An inspiring story about Katherine Graham and her re-incarnation as a business woman.
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meant that we grew up with the belief that no matter what you did professionally, you automatically had to think about public issues and give back, either in interest in your community or in public service—you had to care.
meant a lot to me then, as it does even today: “What parents may sometimes do in a helpful way is to point out certain principles of action. I do not think I would be helpful in advising you too strongly. I do not even feel the need of doing that because I have so much confidence in your having really good judgment. I believe that what I can do for you once in a while is to point out certain principles that have developed in my mind as sound and practical, leaving it for you yourself to apply them if your own mind grasps and approves the principles.”
As time went on, I realized that there is a magic to square rooms. People are comfortable and can talk easily, but the room is also fine when you’re alone.
Get right down to day-to-day living. How much should one pour into one’s work? How much save for one’s family? How much for solitary thought? How much for service to one’s sovereign or one’s God? How great is one’s duty to truth?… How do we ration our small supply of energy and talents and character amongst all the claimants?
For me, this was the first of many such trips in which looking around, observing, and learning became almost addictive.
My job was made infinitely harder by comparing myself not with the real Phil Graham but with my exaggerated idea of his ability and accomplishments.
I had to come to realize that I could only do the job in whatever way I could do it. I couldn’t try to be someone else, least of all Phil.
I was also uneducated in even the basics of the working world—how to relate to people professionally, how to tell people things that they might not want to hear, how to give praise as well as criticism, how to use time to the best effect.
I was constantly worried about perceived minor slights, or awkward encounters with people. I couldn’t tell which were valid worries and which were not.
that what mattered was performance, that sometimes people might have to be helped to develop, and that it takes all kinds to make an organization run properly.
The Montessori method—learning by doing—once again became my stock in trade. One
“To move from where we are to becoming the ‘best’ will require some very tough decisions, the toughest of which, having to do with intentions and goals, and attitudes about spending, must of course be made by you. They will not be easy, or serene, or reachable overnight.” He was right on all counts.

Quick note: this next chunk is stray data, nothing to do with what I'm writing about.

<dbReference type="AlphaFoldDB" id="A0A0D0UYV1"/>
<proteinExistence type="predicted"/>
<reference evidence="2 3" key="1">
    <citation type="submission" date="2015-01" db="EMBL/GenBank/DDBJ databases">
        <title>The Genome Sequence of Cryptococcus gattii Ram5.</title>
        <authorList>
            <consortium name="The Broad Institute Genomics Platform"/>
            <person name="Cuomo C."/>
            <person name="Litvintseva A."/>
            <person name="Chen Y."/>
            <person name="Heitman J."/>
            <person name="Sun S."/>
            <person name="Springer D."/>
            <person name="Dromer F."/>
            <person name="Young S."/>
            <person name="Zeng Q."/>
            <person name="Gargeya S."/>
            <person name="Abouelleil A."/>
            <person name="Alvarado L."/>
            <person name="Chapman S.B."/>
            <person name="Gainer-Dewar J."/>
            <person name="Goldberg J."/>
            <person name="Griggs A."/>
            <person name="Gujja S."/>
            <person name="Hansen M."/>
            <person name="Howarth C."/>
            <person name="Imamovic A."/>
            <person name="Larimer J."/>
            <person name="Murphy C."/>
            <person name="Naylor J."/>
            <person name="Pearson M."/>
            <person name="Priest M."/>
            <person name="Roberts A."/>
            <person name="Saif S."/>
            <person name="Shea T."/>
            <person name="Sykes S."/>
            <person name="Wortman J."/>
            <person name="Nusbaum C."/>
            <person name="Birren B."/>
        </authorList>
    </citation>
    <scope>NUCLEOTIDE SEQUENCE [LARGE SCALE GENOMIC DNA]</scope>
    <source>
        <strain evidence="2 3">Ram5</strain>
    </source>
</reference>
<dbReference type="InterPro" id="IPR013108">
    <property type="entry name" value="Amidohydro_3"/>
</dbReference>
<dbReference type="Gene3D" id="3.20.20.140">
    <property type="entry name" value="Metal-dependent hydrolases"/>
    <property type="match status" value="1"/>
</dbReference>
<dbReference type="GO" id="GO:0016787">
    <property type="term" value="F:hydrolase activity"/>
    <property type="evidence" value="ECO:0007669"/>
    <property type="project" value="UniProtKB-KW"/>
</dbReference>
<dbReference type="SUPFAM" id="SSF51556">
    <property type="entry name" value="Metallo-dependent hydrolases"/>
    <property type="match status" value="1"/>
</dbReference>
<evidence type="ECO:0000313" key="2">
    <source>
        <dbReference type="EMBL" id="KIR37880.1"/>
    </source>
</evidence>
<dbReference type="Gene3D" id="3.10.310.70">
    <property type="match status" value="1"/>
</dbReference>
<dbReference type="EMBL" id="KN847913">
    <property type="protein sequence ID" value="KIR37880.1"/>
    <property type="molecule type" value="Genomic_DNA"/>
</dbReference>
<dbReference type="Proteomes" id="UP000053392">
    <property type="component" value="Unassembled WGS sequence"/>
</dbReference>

Women traditionally also have suffered—and many still do—from an exaggerated desire to please, a syndrome so instilled in women of my generation that it inhibited my behavior for many years, and in ways still does.
including The Second Sex by Simone de Beauvoir,
It seems almost inhuman to cry at superficial books and movies or when upset or angry but not when I’m deeply shaken, as I certainly was not only at my mother’s death but at Phil’s and my father’s, as well as my sister’s, and later at my brother’s,
The fascinating thing—and the thing to remember, is that if you have enough going for you in the way of momentum and luck, everyone looks at the developing pattern on the rug whether it’s an Oriental design or the stain from the egg, and says, “What a beautiful rug.”
The calmer people look and act under extreme pressures, the more likely they are to pay the price with physical symptoms.
One of Charlie’s typical bons mots is his saying that he frequently reminds Warren “that the main risk we face as we scrabble on is not going broke but going crazy.”
“Don’t forget,” he told me, “she has zero-based affection,” meaning that you always had to start from scratch, with no reservoir of goodwill or of love.
a Dale Carnegie course had said to him, “Just remember: We’re not going to teach you how to keep your knees from knocking. All we’re going to do is teach you to talk while your knees knock.”
Charlie Munger’s “orangutan theory”—which essentially contended that, “if a smart person goes into a room with an orangutan and explains whatever his or her idea is, the orangutan just sits there eating his banana, and at the end of the conversation, the person explaining comes out smarter.”
As a manager, I had learned the hard way that, when management, for whatever reason, forfeits its basic right to manage, only trouble can result.
I have regretted that outburst and I have also established that the maximum time I can carry a grudge is about three months. This note is simply to say that I have now forgotten all campaign grudges. It is just too difficult trying to remember which people I’m supposed to shun. With rare exceptions, I feel strongly that McGovern’s rule is an appropriate one for all of us. The longer I live, the more I observe that carrying around anger is most debilitating to the person who bears it. IN